References 1 Taguchi A (2009) Alveolar density measurement and b

References 1. Taguchi A (2009) Alveolar density measurement and bisphosphonate-related osteonecrosis of the jaws. Osteoporosis Int. doi:10.​1007/​s00198-009-1094-8 2. Takaishi Y, Ikeo T, Nakajima M, Miki T, Fujita T (2009) A pilot case–control study on the alveolar bone density measurement in risk assessment for bisphosphonate-related osteonecrosis of the jaw. Osteoporosis Int. doi:10.​1007/​s00198-009-1021-z”
“Background Acute promyelocytic

leukemia (APL) is a subtype of acute myeloid leukemia (AML), which causes approximately 1.2% of cancer deaths in USA [1, AZD5582 clinical trial 2]. APL is a blood cancer that affects all age groups of people and strikes about 1,500 patients selleck chemicals in the United States each year [3]. Initially, APL was treated with conventional chemotherapy method by using cytarabine and daunorubicin to achieve complete remissions (CRs) in approximately 70% of patients having 5-year disease-free survival of 35–45% [4, 5]. All trans retinoic acid (ATRA) has brought revolutionary change for APL patients treatment. Combination of ATRA plus an anthracycline, with or without cytarabine achieved remission rates of nearly 90% for APL patients [1]. Although many therapeutic advances such as combined chemotherapy and hematopoietic stem

cell transplantation have been made to improve the survival rate of APL patients, a higher proportion of patients relapse and hence do not Crenigacestat datasheet undergo complete remission. Also, because of the growing Leukocyte receptor tyrosine kinase evidence of resistance to ATRA treatment of APL patients [6], the U.S. Food and Drug Administration (FDA) approved arsenic trioxide (ATO) for APL patient treatment in September 2000 on the basis of several human clinical trials showing very promising results [7]. ATO is a drug of choice for the treatment of both relapsed and refractory APL patients. It is used alone or combination with all trans retinoic acid (ATRA) to achieve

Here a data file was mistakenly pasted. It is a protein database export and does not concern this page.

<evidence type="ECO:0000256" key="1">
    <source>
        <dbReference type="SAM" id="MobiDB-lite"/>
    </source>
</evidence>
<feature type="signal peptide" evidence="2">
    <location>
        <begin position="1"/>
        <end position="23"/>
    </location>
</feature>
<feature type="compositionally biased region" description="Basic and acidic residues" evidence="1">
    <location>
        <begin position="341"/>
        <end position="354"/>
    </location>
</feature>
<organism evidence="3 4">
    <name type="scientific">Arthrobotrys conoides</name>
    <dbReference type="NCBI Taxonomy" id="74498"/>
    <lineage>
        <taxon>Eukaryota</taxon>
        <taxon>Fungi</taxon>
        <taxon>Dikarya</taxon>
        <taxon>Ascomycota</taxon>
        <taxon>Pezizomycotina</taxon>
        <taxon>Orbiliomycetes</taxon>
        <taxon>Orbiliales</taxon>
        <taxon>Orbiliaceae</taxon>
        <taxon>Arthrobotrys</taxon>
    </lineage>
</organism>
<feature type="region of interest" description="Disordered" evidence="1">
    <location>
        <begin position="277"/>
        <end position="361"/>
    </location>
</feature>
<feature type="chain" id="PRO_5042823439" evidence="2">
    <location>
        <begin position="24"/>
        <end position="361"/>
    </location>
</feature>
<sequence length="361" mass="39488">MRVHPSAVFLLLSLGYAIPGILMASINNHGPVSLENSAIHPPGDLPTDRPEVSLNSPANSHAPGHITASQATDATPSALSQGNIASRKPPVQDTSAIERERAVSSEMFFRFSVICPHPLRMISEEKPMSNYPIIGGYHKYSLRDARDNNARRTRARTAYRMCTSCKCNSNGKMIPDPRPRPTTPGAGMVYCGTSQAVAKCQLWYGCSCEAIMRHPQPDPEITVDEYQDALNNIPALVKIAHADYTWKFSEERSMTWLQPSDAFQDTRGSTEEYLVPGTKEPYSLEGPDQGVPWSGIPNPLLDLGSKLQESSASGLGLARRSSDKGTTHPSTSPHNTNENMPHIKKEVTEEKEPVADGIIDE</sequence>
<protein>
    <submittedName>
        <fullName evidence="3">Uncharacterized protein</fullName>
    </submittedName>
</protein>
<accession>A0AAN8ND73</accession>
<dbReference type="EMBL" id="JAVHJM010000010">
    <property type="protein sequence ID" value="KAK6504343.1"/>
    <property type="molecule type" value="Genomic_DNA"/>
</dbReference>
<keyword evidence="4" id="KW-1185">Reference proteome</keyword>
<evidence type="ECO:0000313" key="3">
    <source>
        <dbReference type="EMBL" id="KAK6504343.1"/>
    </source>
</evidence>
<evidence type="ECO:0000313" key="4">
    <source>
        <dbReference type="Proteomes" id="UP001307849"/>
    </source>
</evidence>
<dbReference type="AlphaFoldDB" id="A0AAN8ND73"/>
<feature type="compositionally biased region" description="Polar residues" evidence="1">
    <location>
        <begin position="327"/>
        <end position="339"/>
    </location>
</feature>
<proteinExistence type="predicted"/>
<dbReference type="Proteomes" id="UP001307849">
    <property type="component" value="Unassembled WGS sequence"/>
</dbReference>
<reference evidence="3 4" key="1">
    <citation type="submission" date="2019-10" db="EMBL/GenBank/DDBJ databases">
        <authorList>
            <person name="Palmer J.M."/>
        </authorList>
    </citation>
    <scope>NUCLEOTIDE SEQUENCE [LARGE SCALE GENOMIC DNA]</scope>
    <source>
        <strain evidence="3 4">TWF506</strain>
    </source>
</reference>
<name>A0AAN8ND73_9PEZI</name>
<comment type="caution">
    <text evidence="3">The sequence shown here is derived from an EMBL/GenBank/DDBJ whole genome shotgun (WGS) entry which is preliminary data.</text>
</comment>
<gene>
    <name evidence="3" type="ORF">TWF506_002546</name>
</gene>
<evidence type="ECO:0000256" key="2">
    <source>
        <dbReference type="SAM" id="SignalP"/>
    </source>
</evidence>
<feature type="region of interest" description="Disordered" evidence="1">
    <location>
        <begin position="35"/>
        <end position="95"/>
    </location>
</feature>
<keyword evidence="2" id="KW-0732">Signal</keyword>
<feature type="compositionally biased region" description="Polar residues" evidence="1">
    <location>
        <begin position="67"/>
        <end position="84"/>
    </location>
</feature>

complete remission and maximum survival rate [8, 9]. Existing evidence has shown that APL patients treated with ATO achieved complete remission with high survival rate without ATRA combination [10]. In a Phase II clinical trial study, it was reported that these APL patients treated with ATO alone observed a high rate of 5-years disease free survival (DFS) and an overall survival (OS) [11]. Few reports have suggested that ATO inhibits proliferation of human myeloma cells by cell cycle arrest [12] and induces apoptosis in HL-60 cells by phosphotidylserine externalization as well as DNA laddering [3]. ATO is a clastogenic/genotoxic compound. It has been shown to induce DNA damage/mutation in cultured mouse lymphoma cells [13] and bone marrow cells of Sprague–Dawley rats [14].

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